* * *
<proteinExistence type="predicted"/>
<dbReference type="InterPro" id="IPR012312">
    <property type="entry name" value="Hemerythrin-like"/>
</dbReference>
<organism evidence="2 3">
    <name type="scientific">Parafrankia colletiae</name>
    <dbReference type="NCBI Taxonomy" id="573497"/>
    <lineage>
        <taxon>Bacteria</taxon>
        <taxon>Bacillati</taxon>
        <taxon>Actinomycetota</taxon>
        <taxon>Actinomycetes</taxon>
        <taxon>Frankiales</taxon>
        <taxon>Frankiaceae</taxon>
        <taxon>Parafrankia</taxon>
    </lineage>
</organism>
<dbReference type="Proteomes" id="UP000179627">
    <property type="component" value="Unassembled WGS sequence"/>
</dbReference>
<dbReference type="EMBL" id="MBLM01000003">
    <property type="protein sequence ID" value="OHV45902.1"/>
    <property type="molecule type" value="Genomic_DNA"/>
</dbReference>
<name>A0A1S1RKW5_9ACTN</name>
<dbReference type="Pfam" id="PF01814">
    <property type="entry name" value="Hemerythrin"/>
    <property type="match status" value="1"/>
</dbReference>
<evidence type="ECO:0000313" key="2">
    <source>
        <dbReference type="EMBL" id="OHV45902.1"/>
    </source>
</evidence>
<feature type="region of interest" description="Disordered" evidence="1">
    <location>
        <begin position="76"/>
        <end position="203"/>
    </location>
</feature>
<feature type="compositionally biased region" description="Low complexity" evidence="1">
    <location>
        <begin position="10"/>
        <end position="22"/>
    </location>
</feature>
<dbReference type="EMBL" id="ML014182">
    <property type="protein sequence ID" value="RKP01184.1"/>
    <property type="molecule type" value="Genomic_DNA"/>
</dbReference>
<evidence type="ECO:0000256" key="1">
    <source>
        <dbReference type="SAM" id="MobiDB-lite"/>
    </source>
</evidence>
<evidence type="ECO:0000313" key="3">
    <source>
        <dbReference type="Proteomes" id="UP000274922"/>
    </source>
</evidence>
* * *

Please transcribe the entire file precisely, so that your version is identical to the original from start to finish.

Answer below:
<proteinExistence type="predicted"/>
<dbReference type="InterPro" id="IPR012312">
    <property type="entry name" value="Hemerythrin-like"/>
</dbReference>
<organism evidence="2 3">
    <name type="scientific">Parafrankia colletiae</name>
    <dbReference type="NCBI Taxonomy" id="573497"/>
    <lineage>
        <taxon>Bacteria</taxon>
        <taxon>Bacillati</taxon>
        <taxon>Actinomycetota</taxon>
        <taxon>Actinomycetes</taxon>
        <taxon>Frankiales</taxon>
        <taxon>Frankiaceae</taxon>
        <taxon>Parafrankia</taxon>
    </lineage>
</organism>
<dbReference type="Proteomes" id="UP000179627">
    <property type="component" value="Unassembled WGS sequence"/>
</dbReference>
<dbReference type="EMBL" id="MBLM01000003">
    <property type="protein sequence ID" value="OHV45902.1"/>
    <property type="molecule type" value="Genomic_DNA"/>
</dbReference>
<name>A0A1S1RKW5_9ACTN</name>
<dbReference type="Pfam" id="PF01814">
    <property type="entry name" value="Hemerythrin"/>
    <property type="match status" value="1"/>
</dbReference>
<evidence type="ECO:0000313" key="2">
    <source>
        <dbReference type="EMBL" id="OHV45902.1"/>
    </source>
</evidence>
<feature type="region of interest" description="Disordered" evidence="1">
    <location>
        <begin position="76"/>
        <end position="203"/>
    </location>
</feature>
<feature type="compositionally biased region" description="Low complexity" evidence="1">
    <location>
        <begin position="10"/>
        <end position="22"/>
    </location>
</feature>
<dbReference type="EMBL" id="ML014182">
    <property type="protein sequence ID" value="RKP01184.1"/>
    <property type="molecule type" value="Genomic_DNA"/>
</dbReference>
<evidence type="ECO:0000256" key="1">
    <source>
        <dbReference type="SAM" id="MobiDB-lite"/>
    </source>
</evidence>
<evidence type="ECO:0000313" key="3">
    <source>
        <dbReference type="Proteomes" id="UP000274922"/>
    </source>
</evidence>